With Frankel’s Anonymity is the New Fame, subtlety is the name of the game. Filled to the lip with fondly constructed pop and cloud-like structures, this is slow and easy stuff worth sitting under the stars for.
Frankel is actually L.A. songwriter Michael Orendy and he doesn’t like being the center of attention, making his latest album’s title all the more fitting. He plays all instruments on Anonymity save for drums (Kevin Stevens), pouring his passion and instinctive artistry into each piece of music and each dazzling arrangement.
Perhaps it’s accurate to suggest that Frankel has a few Howard Hughes tendencies, living out his life as a sort of reclusive genius type. Finding interviews or materials of any sort of informative nature can be an uphill climb for a journalist, so one has to peg things together using the sound of his voice. It’s a little like feeling one’s way along a wall in the dark: intriguing, exhilarating and ultimately rewarding when the doorknob is finally reached.
Anonymity is the New Fame, out on Autumn Tone, is a compelling record from start to finish. It plays on the theme of being anonymous, again apropos for Frankel, and each track passes by like a well-mannered nod or a silent hello to a stranger.
Frankel builds things on subtle tones and soft whispers, engaging the listener to peer closer into the darkness and listen for sound within the elastic silence. His nuance is natural and easy to soak up. There is comforting flow to the plucking of guitar strings and the playing of piano and the use of electronic haze that carries through the veins of the album and into the bloodstream of the listener.
“Ticket Machine” is one of the best examples of this flow. To say that the song is mild would be an understatement, as it almost barely exists sonically. Frankel’s vocal tones delicately illustrate the vagueness of his perception, operating lovingly over remote noise and gently-strummed guitar.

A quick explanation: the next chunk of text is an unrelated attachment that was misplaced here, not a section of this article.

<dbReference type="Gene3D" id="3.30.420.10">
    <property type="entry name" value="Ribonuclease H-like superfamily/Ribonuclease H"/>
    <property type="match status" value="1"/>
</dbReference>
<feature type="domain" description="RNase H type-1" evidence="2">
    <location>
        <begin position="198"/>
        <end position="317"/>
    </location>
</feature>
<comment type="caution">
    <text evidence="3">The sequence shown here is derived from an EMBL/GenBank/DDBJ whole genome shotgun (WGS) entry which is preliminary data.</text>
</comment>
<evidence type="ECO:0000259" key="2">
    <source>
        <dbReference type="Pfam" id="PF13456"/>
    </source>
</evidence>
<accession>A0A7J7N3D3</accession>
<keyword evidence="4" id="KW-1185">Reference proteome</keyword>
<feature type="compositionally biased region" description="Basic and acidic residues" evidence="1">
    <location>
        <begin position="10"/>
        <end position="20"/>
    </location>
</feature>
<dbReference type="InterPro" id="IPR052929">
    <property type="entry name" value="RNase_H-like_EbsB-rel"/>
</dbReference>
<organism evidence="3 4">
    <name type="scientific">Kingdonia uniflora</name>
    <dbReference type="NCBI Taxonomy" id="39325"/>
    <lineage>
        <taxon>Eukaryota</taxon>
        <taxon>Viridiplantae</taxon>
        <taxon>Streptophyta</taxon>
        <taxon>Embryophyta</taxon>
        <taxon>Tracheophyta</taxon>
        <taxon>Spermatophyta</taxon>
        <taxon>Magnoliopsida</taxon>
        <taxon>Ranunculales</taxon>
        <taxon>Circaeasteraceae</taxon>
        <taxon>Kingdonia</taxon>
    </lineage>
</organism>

“When I grow up, I wanna be myself,” he sings on “When I Grow Up.” It’s an absorbed piece, reminiscent of watching the world go by through a third-storey windowpane.
Frankel doesn’t tour and barely plays any gigs in support of his albums, choosing instead to stay at home. This isn’t overly surprising, given how “at home” Anonymity feels. It’s like a kitchen table chat with a soft-spoken friend, a soft moment shared over a cup of coffee or a glass of orange juice.
He does know how (and when) to raise his voice slightly to let the inside out, however, as the high notes on “The Royal We” demonstrate. The poppy piano of the title track also invokes a bit of a braver spirit, but Frankel pulls back just in time.
Anonymity is the New Fame is an elusive piece of work. Frankel, who was probably told to “speak up” often as a young lad, is an introspective and fascinating artist in full command of his own exposure and lack thereof. This really is a beautiful record, challenging in that it causes the listener to reach in while the music warmly reaches out.